“Further work should be conducted on the possible reproductive effects of insect repellents, with consideration of the type, content, and mechanisms of action of specific formulations, and the current findings need to be replicated before firm conclusions can be drawn.”

A number of studies have also found associations between pesticide exposure and risk of hypospadias, but none had explored whether the use of insect repellents increased the risk. While the researchers found no direct link between individual pesticides and hypospadias, they theorized that association between total pesticide exposure and the birth defect might indicate exposure to some other toxic compound.

Scientists describe a group of impacts on the male reproductive system under the term Testicular Dysgenesis Syndrome (TDS). TDS includes the birth defects cryptorchidism and hypospadias, as well as poor semen quality (i.e. reduced sperm count, abnormal sperm), decreased fertility and perhaps also testicular cancer. Scientists suspect chemical exposures during pregnancy, specifically during the time when the male reproductive system is developing, may be causing these related impacts. Scientists suspect that TDS results from chemicals that can disrupt hormones, known as endocrine disruptors, and include chemicals such as PCBs, dioxins and some pesticides.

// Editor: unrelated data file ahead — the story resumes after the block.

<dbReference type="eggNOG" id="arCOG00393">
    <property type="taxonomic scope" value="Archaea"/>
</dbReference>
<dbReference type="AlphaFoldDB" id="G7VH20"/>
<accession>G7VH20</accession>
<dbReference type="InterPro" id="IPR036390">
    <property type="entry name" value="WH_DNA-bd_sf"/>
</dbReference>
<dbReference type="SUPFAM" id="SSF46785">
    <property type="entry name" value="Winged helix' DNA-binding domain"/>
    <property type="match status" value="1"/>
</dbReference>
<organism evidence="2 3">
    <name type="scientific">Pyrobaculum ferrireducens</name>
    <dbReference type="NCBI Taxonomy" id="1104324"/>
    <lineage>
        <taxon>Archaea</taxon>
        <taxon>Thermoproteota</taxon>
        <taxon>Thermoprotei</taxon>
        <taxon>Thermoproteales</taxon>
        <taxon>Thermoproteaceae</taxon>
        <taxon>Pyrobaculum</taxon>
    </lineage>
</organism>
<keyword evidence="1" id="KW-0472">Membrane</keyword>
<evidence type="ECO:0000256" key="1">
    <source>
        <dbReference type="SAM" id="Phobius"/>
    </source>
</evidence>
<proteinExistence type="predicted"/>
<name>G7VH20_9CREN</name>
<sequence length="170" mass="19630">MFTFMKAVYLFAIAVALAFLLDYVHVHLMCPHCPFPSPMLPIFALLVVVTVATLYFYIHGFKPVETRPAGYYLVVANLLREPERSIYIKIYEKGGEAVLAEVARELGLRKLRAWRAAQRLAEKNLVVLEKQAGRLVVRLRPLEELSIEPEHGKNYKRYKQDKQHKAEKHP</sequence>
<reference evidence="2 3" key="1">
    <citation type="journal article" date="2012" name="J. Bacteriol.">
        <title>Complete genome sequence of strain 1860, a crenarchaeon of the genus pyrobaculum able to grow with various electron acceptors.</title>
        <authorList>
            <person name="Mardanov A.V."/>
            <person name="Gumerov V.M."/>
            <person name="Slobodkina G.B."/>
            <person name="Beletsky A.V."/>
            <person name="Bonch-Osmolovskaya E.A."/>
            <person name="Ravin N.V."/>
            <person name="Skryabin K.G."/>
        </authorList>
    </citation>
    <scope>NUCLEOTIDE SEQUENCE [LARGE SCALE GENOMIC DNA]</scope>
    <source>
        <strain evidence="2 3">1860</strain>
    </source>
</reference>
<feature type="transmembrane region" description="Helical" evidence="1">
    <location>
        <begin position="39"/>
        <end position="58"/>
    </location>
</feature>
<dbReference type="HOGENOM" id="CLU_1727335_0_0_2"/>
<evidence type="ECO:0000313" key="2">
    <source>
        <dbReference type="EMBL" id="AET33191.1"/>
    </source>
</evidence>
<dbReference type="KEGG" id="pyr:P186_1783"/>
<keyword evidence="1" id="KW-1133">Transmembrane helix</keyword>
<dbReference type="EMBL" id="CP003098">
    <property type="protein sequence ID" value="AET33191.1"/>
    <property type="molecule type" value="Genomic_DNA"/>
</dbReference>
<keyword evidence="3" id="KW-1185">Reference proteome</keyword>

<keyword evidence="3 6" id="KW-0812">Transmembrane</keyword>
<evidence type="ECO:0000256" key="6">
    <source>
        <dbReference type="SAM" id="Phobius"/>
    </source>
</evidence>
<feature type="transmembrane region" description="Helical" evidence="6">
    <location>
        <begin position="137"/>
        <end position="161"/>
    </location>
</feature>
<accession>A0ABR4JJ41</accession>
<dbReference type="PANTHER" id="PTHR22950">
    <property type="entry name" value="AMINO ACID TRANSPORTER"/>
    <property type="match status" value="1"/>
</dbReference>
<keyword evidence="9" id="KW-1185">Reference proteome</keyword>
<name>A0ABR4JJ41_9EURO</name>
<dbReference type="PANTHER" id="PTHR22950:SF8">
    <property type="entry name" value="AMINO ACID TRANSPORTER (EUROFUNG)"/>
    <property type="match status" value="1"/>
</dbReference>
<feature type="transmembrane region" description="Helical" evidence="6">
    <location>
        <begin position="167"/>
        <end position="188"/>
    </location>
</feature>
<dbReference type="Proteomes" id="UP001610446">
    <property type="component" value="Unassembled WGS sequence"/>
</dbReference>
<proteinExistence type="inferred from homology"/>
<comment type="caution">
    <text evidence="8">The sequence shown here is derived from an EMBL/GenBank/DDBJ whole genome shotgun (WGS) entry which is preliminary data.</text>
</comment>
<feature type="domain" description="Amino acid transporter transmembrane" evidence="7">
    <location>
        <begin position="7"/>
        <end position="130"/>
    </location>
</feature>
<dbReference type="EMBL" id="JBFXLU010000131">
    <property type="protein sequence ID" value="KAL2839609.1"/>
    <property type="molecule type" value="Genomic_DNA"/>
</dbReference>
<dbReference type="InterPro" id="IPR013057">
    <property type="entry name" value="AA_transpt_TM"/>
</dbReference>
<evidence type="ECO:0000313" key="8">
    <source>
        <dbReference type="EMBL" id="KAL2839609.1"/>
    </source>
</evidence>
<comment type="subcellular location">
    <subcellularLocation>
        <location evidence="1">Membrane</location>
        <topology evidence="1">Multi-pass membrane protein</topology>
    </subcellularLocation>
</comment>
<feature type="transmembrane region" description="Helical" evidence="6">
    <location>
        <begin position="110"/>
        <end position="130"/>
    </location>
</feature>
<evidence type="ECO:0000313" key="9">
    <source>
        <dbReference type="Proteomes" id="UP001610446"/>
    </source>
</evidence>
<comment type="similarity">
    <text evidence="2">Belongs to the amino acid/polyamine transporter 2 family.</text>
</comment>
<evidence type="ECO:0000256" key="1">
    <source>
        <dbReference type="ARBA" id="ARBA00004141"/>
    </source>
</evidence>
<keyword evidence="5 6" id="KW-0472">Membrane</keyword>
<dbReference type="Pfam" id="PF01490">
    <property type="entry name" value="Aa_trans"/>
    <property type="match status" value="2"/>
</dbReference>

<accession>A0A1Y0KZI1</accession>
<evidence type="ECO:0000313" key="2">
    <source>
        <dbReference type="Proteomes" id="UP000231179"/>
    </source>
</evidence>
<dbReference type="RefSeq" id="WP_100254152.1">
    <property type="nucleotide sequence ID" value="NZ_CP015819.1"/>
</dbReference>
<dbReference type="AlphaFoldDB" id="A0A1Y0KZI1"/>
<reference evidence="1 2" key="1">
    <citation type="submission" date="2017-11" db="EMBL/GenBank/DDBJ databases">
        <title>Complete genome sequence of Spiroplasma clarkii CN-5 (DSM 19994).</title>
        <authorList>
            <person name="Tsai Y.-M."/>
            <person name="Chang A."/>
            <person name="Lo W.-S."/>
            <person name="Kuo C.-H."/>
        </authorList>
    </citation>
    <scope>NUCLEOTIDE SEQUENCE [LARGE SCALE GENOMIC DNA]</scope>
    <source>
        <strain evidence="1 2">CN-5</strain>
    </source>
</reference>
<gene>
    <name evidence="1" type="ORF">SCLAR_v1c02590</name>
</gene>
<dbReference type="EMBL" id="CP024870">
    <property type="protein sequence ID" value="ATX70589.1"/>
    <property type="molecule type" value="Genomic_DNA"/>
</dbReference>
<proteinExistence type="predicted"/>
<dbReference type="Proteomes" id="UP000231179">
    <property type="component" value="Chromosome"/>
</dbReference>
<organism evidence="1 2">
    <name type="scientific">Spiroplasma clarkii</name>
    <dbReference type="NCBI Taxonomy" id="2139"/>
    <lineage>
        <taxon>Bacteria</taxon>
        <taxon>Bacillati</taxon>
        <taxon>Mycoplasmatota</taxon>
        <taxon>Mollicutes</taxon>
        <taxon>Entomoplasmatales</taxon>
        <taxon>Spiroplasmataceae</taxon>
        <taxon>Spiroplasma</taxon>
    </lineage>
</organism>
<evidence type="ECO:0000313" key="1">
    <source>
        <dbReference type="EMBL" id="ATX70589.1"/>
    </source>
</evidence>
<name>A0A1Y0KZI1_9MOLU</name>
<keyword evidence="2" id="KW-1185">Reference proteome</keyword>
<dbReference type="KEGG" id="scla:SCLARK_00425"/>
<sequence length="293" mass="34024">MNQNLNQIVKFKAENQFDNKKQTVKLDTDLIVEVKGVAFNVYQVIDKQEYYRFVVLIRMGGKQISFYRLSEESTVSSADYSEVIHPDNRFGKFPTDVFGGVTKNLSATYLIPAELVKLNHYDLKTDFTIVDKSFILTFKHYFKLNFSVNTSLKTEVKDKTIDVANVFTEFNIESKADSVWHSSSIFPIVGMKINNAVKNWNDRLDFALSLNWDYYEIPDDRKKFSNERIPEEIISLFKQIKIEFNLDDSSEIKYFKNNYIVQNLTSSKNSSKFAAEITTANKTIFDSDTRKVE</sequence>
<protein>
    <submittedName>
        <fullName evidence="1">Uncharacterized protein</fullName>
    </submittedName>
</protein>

The researchers in this study note that insect repellents can contain compounds such as N,N-diethyl-m-toluamide, better known as DEET, which can cross the placental barrier and can be toxic at high doses. For years scientists have raised concerns about the use of DEET and seizures among children, even though the U.S. Environmental Protection Agency (EPA) claims that there is not enough information to implicate DEET with these incidents. DEET is quickly absorbed through the skin and has caused adverse effects including severe skin reactions including large blisters and burning sensations. Laboratory studies have found that DEET can cause neurological damage, including brain damage in children.

DEET’s synergistic effect with other insecticides is also a major health concern. DEET, when used in combination with permethrin – a synthetic pyrethroid insecticide, likely facilitates enhanced dermal absorption of permethrin and induces symptoms such as headache, loss of memory, fatigue, muscle and joint pain, and ataxia, which causes an inability to coordinate muscular movements.

There are many least-toxic options for repelling insects that include the use of citronella and other essential oils, like oil of lemon eucalyptus, which has been recommended as an efficacious alternative by the Center for Disease Control and Prevention (CDC). For more information on safer methods to protect yourself from insects, please visit Beyond Pesticides’ fact sheet on repellents.

Source: Press Association
MedPage Today


Leave a Reply

three + 6 =